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Arts and culture Updated: 23 Dec 2015

Francisco González receives the Sorolla Medal from the Hispanic Society of America

BBVA Chairman Francisco González received last night in New York the Sorolla Medal with which the Hispanic Society of America distinguishes public figures and institutions that stand out for their contribution to Hispanic arts and culture. Along with BBVA Chairman, Mario Vargas Llosa, Nobel Prize in Literature, and Carlos Fitz-James Stuart, the Duke of Alba, were also awarded.

Picture: Francisco González receives the Sorolla Medal from the Hispanic Society of America-BBVA

During his address, Francisco González stressed that “the global nature of BBVA and its focus on digital transformation have in no way altered one essential part of our DNA:  the rich and plural Hispanic culture that unites us with an immense community, with shared language, values and aspirations.”

The Chairman added that BBVA shares with the Hispanic Society of America the conviction that the “promotion of culture, arts, science and social responsibility is one of the most efficient ways to widen the horizons for individuals and societies. It makes societies more plural, tolerant and innovative, and improves their social welfare, health and growth.”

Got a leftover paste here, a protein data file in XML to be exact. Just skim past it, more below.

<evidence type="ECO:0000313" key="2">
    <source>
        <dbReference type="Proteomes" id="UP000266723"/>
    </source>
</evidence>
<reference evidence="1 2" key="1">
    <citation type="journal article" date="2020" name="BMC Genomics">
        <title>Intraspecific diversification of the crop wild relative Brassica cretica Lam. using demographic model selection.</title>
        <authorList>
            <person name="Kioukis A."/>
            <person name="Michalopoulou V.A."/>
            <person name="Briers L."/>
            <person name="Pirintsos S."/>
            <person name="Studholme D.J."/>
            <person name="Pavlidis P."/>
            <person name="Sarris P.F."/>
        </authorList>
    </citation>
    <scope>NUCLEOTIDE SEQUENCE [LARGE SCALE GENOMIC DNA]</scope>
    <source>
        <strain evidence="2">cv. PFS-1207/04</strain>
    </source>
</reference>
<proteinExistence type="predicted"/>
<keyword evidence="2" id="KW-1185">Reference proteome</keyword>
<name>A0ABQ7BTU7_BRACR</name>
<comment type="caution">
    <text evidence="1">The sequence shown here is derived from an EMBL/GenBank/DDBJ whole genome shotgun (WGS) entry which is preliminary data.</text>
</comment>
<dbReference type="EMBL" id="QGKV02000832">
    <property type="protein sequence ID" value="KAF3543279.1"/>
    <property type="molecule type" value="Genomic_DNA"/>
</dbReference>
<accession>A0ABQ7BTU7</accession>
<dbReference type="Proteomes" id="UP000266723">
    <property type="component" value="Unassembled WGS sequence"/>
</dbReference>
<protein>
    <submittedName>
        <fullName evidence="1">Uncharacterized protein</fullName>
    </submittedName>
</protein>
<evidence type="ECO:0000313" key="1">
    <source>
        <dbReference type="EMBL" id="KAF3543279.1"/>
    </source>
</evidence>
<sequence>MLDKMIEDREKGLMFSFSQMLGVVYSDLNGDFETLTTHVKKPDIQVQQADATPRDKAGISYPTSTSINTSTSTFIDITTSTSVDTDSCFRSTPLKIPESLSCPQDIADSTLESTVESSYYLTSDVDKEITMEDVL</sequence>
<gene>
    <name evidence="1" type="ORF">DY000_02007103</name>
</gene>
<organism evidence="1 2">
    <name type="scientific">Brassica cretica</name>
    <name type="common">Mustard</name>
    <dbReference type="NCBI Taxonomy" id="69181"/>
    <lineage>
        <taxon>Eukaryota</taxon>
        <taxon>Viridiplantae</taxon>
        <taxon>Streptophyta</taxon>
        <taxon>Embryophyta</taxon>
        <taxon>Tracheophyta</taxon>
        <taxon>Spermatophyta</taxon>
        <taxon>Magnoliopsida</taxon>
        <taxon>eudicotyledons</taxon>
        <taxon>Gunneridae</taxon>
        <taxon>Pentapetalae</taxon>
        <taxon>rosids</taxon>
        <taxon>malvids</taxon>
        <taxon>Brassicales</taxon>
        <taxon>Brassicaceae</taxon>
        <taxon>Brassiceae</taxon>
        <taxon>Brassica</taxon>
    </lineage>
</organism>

Francisco González also reiterated BBVA’s commitment to “work for a better future for people”. And he emphasized the “wide variety of activities and programs in culture, fine arts, music, scientific research, financial education and financial inclusion in Spain and Latin America that we promote through the BBVA Foundation, The BBVA Microfinance Foundation and the Bank itself.”

The Sorolla Medal 

The Hispanic Society of America grants since 1924 the Sorolla Medal, which pays tribute to the Spanish painter, to distinguish institutions and people for their contribution to the Hispanic arts and culture.

Founded by Archer Milton Huntington in 1904, the purpose of the Hispanic Society of America is to promote Hispanic culture in the United States of America. The Society’s museum and library boast over one million works, which make up the most important Spanish art collection in the United States.